This article by Blather’s Dave Walsh first appeared in The Irish Times of Monday, July 23, 2001, as PCs are the fabric of life ‘"I’ve never seen on these furoshiki." Maya leaned over the table. "I’ve certainly heard of them…" The intelligent cloth was woven from a dense matrix of fibre-optic threads, organic circuitry and piezoelastic fibre.The hair-thin optical threads oozed miniscule screen-line pixels of coloured light. A woven display screen. A flexible all-fabric computer.’ – Bruce Sterling, Holy Fire
Just eight years ago, in 1993, the average Westerner had never heard of the Internet, much less shown a desire to own a home PC. Back then, the idea of widespread Internet use seemed as crazy as having human moon-dwellers by 1999. We’re now half-way through 2001, millions of us are "jacked into the matrix" – to use the parlance of early 1990s cyberpunk literature – but Martin Landau and the Space 1999 crew never left the TV studio.
But it was in 1993 that an avant-garde Californian magazine called Mondo 2000 published an article by "cyberpunk" author Bruce Sterling, entitled ‘Computer as Furoshiki’. This was, as he put it, "a highly speculative vision of the personal computer as it might evolve if freed from certain current material constraints".
Sterling explained that "furoshiki", as we know it, is nothing more than a large square of strong, attractively designed cloth, a ubiquitous tool of Japanese life, used as a shopping bag, book bag, wrapper for gifts; a large rayon crêpe bandana, if you like, with myriad methods of tying.
In an era in which 4Mb of RAM was allegedly enough for anyone, it was tempting to believe that ‘Computer as Furoshiki’ was a simple analogy for a future of ubiquitous electronic communication. Eight years later, barely any of us are without our mobile phones.
Children are apparently at risk of developing repetitive strain from text-messaging, and the latest cellulars have TV screens, MP3 players, and small keyboards.
How many of us, bred on images of Captain Kirk whispering into flip-top communicators, thought that we would be carrying around little mobile phones?
Today, wireless communication sits somewhere between the voice-only application of the Star Trek crew (without the threat of intergalactic roaming charges), and a slightly chunkier rendition of "furoshiki", a lump of plastic and circuitry that demands to run our lives, even if it kills us.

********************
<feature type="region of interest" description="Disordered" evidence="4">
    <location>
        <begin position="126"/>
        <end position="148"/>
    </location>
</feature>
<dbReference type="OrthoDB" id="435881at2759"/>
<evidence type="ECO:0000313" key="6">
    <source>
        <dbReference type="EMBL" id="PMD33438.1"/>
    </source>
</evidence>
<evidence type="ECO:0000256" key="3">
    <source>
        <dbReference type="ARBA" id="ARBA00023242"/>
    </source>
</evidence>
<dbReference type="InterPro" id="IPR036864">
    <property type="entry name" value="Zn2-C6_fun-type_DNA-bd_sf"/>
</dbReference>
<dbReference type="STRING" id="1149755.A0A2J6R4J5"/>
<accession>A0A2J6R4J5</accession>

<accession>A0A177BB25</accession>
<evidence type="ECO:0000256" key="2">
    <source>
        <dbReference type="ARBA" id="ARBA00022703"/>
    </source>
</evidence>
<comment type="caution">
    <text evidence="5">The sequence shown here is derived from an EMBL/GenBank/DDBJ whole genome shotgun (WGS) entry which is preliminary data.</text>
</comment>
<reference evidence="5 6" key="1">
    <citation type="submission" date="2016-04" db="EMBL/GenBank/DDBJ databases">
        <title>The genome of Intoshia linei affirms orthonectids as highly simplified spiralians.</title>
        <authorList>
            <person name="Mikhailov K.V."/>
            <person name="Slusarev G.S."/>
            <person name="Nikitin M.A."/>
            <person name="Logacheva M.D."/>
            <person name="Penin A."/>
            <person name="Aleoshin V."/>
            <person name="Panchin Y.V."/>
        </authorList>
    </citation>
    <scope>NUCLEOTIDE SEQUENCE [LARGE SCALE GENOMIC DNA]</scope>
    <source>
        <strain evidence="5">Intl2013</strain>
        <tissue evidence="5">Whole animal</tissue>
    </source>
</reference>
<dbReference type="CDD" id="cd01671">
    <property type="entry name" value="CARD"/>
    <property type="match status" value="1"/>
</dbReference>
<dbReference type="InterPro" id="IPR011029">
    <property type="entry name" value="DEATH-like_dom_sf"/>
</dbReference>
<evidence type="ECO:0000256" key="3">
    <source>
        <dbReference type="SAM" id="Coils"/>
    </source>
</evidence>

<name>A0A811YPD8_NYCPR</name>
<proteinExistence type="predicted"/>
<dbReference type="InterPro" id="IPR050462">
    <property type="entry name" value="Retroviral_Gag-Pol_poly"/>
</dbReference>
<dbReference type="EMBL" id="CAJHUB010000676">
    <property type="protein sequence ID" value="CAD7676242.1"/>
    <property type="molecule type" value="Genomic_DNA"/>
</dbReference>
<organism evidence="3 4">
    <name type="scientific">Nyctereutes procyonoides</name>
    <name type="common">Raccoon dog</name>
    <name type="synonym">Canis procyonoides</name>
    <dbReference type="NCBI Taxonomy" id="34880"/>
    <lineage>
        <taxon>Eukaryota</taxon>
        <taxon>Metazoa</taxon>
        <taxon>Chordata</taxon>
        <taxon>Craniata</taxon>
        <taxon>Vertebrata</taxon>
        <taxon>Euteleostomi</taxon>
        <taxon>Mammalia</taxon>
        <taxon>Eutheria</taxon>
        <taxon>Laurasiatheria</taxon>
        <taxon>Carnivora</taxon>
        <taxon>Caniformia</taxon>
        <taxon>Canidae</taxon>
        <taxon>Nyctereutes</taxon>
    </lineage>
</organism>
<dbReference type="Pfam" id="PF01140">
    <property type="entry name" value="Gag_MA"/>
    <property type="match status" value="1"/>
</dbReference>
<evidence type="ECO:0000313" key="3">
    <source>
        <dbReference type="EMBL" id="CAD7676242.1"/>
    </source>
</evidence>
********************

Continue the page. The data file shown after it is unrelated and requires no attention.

Today, Sterling says that ‘Computer as Furoshiki’ was not a prediction or a prophecy of times ahead, but rather the future as he imagined it.
He dreamt of the computer as Furoshiki in a literal sense – a large square of organic, lightweight, flexible fabric – but not cloth, at least not as we know it. The mostly carbon-based furoshiki would be made of colour-emitting and data-carrying fibre-optics, superconductive wire, "some currently unknown form of piezoelectric filament that can contract, relax, and therefore warp and knot itself in response to precise electrical charges deployed along its length", and a fourth fibre, to act as an antenna.
The computer as Furoshiki would be controllable by voice and touch, and would be capable of limited movement, even flight. When not being used, it could be worn, as a scarf or a bandana. Large versions could be used as a Big Top, "for a late 21st-century multimedia circus".
Sterling is unpretentious about his ideas, and quite sober in his view of today’s mobile technologies and their widespread use. "That idea wasn’t about media convergence, it was about materials.
"If you’re really ‘wired’, why isn’t your computer all wire? Why isn’t the networked machine a literal network? Why is it a rigid box? Fabric is an easy, cosy artefact to carry; most of us don’t go naked. Whereas boxes need belt holsters and valises and such.
"As for mobile technology, it’s not particularly ubiquitous, as anyone who uses a cellphone in daily life can tell you. Development there is still very primitive. And by the time it ‘delivers its promise’, people will almost certainly be using it to deliver something else more ambitious that doesn’t quite work."
Not particularly ubiquitous? Mobile technology is certainly relatively more common than ever before, but, as Sterling points out, problems still lie with "coverage and usage. Overpasses, elevators, hills, alleys; non-compatible systems that are several kinds of analog and digital; battery failures; and of course you can just lose or misplace them in purse, belt, jacket, valise, car, etc."